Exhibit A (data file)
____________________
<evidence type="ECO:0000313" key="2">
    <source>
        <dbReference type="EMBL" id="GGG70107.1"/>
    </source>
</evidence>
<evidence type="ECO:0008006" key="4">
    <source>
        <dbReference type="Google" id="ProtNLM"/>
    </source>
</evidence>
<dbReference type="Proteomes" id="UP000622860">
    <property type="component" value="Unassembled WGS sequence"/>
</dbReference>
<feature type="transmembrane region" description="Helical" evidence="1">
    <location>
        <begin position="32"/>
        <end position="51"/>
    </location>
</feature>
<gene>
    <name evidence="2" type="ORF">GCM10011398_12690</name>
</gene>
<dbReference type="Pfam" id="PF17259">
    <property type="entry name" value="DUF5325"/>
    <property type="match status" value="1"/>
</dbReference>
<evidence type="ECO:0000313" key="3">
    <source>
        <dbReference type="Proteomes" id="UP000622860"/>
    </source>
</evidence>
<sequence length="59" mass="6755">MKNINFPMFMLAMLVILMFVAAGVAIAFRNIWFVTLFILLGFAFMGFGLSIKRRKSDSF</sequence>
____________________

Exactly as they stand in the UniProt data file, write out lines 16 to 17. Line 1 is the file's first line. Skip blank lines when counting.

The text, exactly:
        <begin position="32"/>
        <end position="51"/>